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Sudanese Communists kick off convention, renew rejection for national dialogue

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Sudanese Communist Party supporters hold flags as they arrive to the Friendship Hall in Khartoum to attend the SCP 6th convention on 31 July 2016 (ST Photo)
July 31, 2016 (KHARTOUM) - Sudanese Communist Party (SCP) on Sunday has kicked off its sixth convention renewing its rejection for the ongoing government-led national dialogue and the political settlement.

The sixth convention is being held amid sharp divisions within the SCP following the recent decision of the party’s Central Committee to suspend and dismiss 27 leading figures.

In his address during the opening session, SCP Political Secretary Mohamed Mukhtar al-Khatib appeared to have deliberately avoided mentioning the internal differences and the reasons for the dismissal of prominent figures.

He stressed that the SCP sticks to the popular uprising as means to overthrow the regime, saying they would “continue to engage in the common struggle to restore democracy, stop the war, achieve just peace and balanced development, pay reparations and return IDPs and refugees to their original villages”.

Al-Khatib underlined that his party seeks to establish the rules of good governance and apply the principle of non-impunity, saying they would hold accountable all those who committed war crimes and crimes against humanity and bring the corrupt before justice.

He added that the SCP also seeks to hold a national constitutional conference during the four-year interim period which would follow the removal of the regime, underscoring his party’s rejection for the military coups as means to gain power.

The SCP political secretary further stressed that his party struggles to consolidate the peaceful transfer of power, accusing some political parties, which he didn’t name, of seeking hinder the popular uprising.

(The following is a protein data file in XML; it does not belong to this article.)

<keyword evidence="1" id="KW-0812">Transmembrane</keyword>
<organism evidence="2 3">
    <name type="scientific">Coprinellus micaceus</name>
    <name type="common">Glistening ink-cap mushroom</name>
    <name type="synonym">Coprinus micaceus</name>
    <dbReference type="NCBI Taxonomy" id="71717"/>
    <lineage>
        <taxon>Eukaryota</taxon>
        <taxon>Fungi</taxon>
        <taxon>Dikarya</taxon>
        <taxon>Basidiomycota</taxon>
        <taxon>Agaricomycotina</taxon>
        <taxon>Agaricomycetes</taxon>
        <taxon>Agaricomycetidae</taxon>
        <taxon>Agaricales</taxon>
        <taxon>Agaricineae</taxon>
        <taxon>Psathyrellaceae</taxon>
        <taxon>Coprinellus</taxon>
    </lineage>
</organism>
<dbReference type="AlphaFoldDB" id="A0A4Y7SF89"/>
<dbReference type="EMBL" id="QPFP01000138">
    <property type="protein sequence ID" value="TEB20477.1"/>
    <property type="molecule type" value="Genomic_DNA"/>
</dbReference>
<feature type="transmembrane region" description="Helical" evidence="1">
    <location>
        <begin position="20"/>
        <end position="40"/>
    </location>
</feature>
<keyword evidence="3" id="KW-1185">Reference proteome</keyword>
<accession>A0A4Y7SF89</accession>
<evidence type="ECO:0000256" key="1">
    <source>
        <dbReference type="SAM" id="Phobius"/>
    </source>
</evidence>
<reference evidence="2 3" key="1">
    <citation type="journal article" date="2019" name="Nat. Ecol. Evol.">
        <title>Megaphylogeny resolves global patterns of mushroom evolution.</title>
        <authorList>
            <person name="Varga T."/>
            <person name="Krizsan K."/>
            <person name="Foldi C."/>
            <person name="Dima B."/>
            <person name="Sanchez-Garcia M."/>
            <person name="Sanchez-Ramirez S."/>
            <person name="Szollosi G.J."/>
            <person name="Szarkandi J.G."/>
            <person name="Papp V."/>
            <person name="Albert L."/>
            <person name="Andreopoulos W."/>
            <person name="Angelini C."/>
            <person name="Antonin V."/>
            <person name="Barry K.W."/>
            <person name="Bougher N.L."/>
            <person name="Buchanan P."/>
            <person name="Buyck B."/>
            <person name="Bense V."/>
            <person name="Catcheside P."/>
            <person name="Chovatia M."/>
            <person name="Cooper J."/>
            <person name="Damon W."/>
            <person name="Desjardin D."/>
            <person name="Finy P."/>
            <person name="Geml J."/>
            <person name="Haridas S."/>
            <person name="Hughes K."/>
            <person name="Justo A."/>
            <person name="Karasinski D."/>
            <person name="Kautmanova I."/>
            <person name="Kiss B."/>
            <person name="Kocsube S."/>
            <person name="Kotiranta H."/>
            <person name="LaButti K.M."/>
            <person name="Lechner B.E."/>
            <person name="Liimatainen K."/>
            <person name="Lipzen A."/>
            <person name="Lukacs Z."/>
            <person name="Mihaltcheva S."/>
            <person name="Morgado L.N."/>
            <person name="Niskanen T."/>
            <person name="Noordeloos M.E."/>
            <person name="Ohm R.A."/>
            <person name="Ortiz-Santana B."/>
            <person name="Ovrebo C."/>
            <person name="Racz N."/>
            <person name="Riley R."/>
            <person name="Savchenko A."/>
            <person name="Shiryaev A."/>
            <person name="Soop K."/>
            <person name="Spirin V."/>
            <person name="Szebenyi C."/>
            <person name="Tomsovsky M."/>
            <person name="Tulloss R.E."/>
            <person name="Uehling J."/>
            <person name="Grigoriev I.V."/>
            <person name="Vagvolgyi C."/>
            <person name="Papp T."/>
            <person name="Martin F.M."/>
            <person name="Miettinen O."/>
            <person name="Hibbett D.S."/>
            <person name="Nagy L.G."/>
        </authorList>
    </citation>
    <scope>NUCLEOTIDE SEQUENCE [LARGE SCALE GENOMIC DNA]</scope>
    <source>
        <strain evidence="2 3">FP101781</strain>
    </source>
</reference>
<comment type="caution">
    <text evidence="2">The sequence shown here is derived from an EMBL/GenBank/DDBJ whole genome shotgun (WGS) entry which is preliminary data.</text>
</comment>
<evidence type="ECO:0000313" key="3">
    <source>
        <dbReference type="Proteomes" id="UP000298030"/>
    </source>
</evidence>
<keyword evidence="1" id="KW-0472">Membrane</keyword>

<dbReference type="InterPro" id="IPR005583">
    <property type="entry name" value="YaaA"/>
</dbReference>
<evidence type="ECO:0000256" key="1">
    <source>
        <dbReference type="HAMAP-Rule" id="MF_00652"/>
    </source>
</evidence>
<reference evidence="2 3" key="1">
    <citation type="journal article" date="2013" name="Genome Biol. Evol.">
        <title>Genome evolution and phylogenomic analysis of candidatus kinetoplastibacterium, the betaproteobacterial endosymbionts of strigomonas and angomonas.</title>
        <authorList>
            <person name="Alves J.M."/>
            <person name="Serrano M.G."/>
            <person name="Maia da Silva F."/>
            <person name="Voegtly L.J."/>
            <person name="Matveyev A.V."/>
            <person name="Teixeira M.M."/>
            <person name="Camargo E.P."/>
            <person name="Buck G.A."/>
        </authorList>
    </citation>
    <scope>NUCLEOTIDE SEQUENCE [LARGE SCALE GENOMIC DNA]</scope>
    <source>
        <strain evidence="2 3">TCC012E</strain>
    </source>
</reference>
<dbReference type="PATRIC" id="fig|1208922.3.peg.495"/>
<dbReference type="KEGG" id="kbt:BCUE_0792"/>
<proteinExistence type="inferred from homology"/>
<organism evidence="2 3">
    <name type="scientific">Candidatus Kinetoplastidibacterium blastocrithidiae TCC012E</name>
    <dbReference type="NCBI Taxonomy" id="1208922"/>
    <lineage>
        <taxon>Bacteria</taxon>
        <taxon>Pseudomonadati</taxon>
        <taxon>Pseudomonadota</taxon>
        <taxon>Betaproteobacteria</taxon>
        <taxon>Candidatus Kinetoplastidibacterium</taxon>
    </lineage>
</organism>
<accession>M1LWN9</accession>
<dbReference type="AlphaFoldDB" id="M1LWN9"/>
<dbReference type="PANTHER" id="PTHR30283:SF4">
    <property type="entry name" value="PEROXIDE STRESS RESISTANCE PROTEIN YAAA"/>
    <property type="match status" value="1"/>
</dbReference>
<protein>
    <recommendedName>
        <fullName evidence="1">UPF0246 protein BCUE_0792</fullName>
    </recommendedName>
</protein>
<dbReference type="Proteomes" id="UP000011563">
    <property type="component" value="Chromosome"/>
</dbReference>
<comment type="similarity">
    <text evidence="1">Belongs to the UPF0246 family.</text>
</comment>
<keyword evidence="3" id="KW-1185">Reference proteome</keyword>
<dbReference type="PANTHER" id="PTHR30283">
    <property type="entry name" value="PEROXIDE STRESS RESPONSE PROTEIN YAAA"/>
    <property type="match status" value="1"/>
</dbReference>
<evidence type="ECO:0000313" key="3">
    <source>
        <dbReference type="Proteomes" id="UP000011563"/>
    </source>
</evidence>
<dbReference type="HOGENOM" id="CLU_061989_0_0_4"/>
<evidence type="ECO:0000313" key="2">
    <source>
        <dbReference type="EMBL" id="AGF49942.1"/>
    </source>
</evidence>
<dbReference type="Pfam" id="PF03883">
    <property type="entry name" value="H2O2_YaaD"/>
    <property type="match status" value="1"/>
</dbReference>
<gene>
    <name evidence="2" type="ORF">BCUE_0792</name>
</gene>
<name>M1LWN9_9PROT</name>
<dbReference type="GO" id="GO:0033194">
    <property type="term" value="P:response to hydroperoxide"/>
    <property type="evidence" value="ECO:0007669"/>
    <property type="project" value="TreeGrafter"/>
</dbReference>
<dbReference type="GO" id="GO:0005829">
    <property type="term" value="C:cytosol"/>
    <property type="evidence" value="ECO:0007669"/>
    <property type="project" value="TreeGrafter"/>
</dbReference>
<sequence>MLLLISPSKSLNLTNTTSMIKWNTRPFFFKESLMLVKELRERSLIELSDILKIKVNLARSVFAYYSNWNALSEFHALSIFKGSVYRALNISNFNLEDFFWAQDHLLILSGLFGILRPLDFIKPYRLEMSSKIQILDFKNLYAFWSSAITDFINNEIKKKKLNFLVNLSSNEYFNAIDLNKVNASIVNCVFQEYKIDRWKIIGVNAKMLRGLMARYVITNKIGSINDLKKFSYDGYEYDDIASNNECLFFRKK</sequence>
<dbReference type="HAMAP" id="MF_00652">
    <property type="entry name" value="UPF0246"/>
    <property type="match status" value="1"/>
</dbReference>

He pointed to several schemes for resolving the Sudanese crisis including the government-led national dialogue and the “soft landing” plan advocated by the international community.

“We absolutely reject the imperialistic settlement through soft landing because it threatens Sudan’s unity,” he said

Al-Khatib said the international community and the African Union seek to push the opposition to sign the Roadmap Agreement and join the national dialogue without giving any guarantees to meet and implement the dialogue’s requirements.

Last March, the Sudanese government signed a Roadmap Agreement for peace and dialogue proposed by the African Union High Level Implementation Panel (AUHIP).

Some political parties and armed groups from the opposition umbrella “Sudan Call” and the opposition alliance of the National Consensus Forces (NCF) said they will likely sign the peace roadmap after a meeting that would be held with the chief African mediator Thabo Mbeki in Addis Ababa on August 7th.

However, some NCF parties including the SCP, Arab Ba’ath Party (ABP), the Unified Democratic Unionist Party and the Nasserite Socialist Party refuse to endorse the peace plan, saying it wouldn’t make a real change in the structure of the regime.

Al-Khatib further called on SCP leaders and cadres to work among the Sudanese people to reach the desired change and establish the national democratic state, vowing to achieve the social justice and enable the effective participation of citizens in the decision-making.

It is noteworthy that representatives from the French Communist Party, Iraqi Communist Party and South Sudanese Communist Party have attended the opening session.

Also, representatives from the Sudanese opposition parties including the National Umma Party (NUP), Sudanese Congress Party (SCoP) and the Nasserite Socialist Party (NSP) have attended the opening session while the ruling National Congress Party (NCP) didn’t participate in the session.

The sixth convention is expected to elect a Politburo and Central Committee besides naming a new political secretary.

The SCP was established in 1946 under the name of the “Anti Colonialism Front” and it was later known as the “Sudanese Movement for National Liberation” before its final name was adopted in 1956.

(ST)

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